It’s a story that goes back to the 15th century, when Barcelona already had six hospitals. In 1401 these merged onto a new site in Raval, to offer improved care to the sick.
By the 19th century, these facilities were too small, too outdated, no longer really fit for purpose. A Catalan Banker, Pau Gil, put up the money to fund a truly enormous and visionary project: a whole community of buildings offering state-of-the-art care to the poor of the city. The plan was for facilities of the highest quality, designed in cutting-edge modernist style by cutting-edge Modernista architect Lluís Domènech i Montaner.
Modernism? Think of it as Art Nouveau, Catalan style. You’ll recognise it in the works of Antoni Gaudi. Montaner found inspiration from Moorish architecture. Playful looking mosaics and the light-flooded areas are the special feature of his buildings. What we noticed straight away was bold colour, bold decoration: rich-hued tiled roofs: and within, tiles and mosaics in sunny yellow, grass green, sky blue.
Sun, grass, sky. Why not remind the sick inmates of a cheerful world outside the hospital? Why not have light, airy, high-ceilinged rooms, tiled throughout for ease of cleaning, and because they would never become dingy and faded? Why not build underground tunnels, tiled in cream, so that patients could be moved round the site without being exposed to the elements? Why not build a decent well-lit operating theatre, well-stocked libraries for doctors to consult, and set all these buildings among gardens which patients and staff alike could enjoy?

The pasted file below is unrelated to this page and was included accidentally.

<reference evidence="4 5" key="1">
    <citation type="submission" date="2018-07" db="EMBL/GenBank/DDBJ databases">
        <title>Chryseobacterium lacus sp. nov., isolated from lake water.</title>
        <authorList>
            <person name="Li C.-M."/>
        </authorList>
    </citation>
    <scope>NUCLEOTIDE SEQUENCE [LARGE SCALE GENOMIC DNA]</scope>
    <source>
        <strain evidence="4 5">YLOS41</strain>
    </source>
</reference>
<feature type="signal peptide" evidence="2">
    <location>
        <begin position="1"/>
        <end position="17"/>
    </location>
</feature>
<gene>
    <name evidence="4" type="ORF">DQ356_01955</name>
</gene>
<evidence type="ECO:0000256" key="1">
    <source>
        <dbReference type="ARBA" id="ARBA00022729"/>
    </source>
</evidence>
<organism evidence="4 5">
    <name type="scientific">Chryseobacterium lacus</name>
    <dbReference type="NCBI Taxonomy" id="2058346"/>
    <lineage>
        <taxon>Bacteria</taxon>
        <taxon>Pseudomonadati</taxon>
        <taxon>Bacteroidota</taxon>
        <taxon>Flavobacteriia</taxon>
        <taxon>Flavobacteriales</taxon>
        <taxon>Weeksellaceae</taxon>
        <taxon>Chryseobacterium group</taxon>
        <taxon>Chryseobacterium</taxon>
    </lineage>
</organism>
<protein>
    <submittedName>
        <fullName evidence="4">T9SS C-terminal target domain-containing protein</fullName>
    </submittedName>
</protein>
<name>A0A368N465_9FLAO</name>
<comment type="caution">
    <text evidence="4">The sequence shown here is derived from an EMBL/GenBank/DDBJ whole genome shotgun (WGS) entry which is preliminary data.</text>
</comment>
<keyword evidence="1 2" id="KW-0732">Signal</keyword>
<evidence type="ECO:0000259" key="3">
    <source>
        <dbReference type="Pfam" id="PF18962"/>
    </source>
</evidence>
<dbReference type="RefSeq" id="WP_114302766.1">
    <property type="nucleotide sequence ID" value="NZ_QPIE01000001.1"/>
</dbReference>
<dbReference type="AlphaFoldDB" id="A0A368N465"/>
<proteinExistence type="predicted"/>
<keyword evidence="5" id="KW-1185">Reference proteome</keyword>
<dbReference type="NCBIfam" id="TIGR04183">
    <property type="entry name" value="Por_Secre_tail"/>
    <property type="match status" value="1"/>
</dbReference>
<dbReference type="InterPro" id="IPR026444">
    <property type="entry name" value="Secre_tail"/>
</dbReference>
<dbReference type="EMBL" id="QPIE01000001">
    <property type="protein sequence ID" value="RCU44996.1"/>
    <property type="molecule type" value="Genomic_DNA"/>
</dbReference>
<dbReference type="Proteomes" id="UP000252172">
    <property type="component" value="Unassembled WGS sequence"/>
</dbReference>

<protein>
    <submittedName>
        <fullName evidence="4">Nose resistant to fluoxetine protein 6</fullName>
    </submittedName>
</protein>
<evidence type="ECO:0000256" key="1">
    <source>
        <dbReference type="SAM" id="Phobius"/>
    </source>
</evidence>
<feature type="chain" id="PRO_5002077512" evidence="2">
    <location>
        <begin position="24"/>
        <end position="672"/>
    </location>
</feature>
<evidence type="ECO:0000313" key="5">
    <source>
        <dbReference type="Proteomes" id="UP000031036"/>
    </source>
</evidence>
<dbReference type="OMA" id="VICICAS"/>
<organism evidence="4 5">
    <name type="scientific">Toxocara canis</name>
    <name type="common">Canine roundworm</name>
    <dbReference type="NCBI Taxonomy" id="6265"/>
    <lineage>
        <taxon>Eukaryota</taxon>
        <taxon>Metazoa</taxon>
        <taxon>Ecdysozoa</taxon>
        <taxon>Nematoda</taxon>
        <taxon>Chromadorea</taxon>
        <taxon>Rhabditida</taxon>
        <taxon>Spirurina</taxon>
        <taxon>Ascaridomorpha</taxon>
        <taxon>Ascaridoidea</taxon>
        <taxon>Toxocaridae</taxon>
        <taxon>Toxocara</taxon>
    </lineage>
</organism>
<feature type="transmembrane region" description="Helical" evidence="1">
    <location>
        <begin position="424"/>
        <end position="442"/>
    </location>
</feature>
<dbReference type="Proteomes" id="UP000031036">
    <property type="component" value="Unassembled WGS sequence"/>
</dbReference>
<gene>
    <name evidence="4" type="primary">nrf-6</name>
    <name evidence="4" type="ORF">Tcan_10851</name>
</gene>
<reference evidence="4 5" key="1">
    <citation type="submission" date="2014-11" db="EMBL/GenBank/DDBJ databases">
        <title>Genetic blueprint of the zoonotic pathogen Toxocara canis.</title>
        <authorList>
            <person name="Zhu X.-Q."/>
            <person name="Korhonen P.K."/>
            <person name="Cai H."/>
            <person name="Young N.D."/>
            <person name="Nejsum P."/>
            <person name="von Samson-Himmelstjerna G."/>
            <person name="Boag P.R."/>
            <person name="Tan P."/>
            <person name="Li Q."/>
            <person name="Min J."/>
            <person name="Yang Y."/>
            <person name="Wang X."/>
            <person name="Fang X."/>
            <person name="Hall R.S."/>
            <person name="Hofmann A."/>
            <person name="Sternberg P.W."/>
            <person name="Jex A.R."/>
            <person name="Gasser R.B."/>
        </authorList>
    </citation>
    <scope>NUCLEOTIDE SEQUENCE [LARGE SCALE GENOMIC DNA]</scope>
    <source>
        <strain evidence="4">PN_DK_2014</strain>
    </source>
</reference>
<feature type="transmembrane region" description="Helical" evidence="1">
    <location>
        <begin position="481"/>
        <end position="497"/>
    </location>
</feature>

This was a Christian foundation. Nuns provided nursing care until the 1990s, as they had done since the hospital’s earliest years Mosaics in the building told stories from the Christian tradition, such as that of Saint George slaying the dragon. Other carvings and statues relied on ancient legends. This frog nursing a baby frog, for example, is an old symbol of caring love.
Originally, men and women were separated, but later, the hospital was organised by specialism. Now, although research continues here, modern buildings behind continue the work of the hospital.
The foundation stone was laid in 1902, and facilities were developed until about 1930. Large parts of the site were never built at all, from lack of funds. This isn’t surprising. There is nothing of the workhouse about this place. It’s a beautiful, special site, fully deserving of its UNESCO World Heritage status, acquired in 1997. It only opened its doors to visitors a few years ago, and it’s not yet truly on the tourist trail, despite being just up the road from then Sagrada Familia which is always surrounded by hordes of tourists. Visit it now, while it’s still an oasis of calm. It’ll be somewhere you’ll remember forever.
I’d intended to go into the story of this place in more detail. But a fellow blogger, Restless Jo, whom I ‘met’ only recently, introduced me to a series of posts by a blogging friend of hers, Jude. Here’s a link to the first one, from which you can reach all the rest. She tells and illustrates the history of this place so well that, quite simply, I don’t have to.
Yesterday, we left Barcelona. As we walked from our hotel to the metro station down a quiet calle, we noticed these accidental collages: walls whose damaged plaster work revealed the original brick beneath; damaged multi-surfaced walls where graffiti had been added; brick walls juxtaposed with stonework, with decorated tile work, or with handsome brick decoration; a nursery school whose facade had been decorated with a festive collage of coloured streamers and children’s drawings.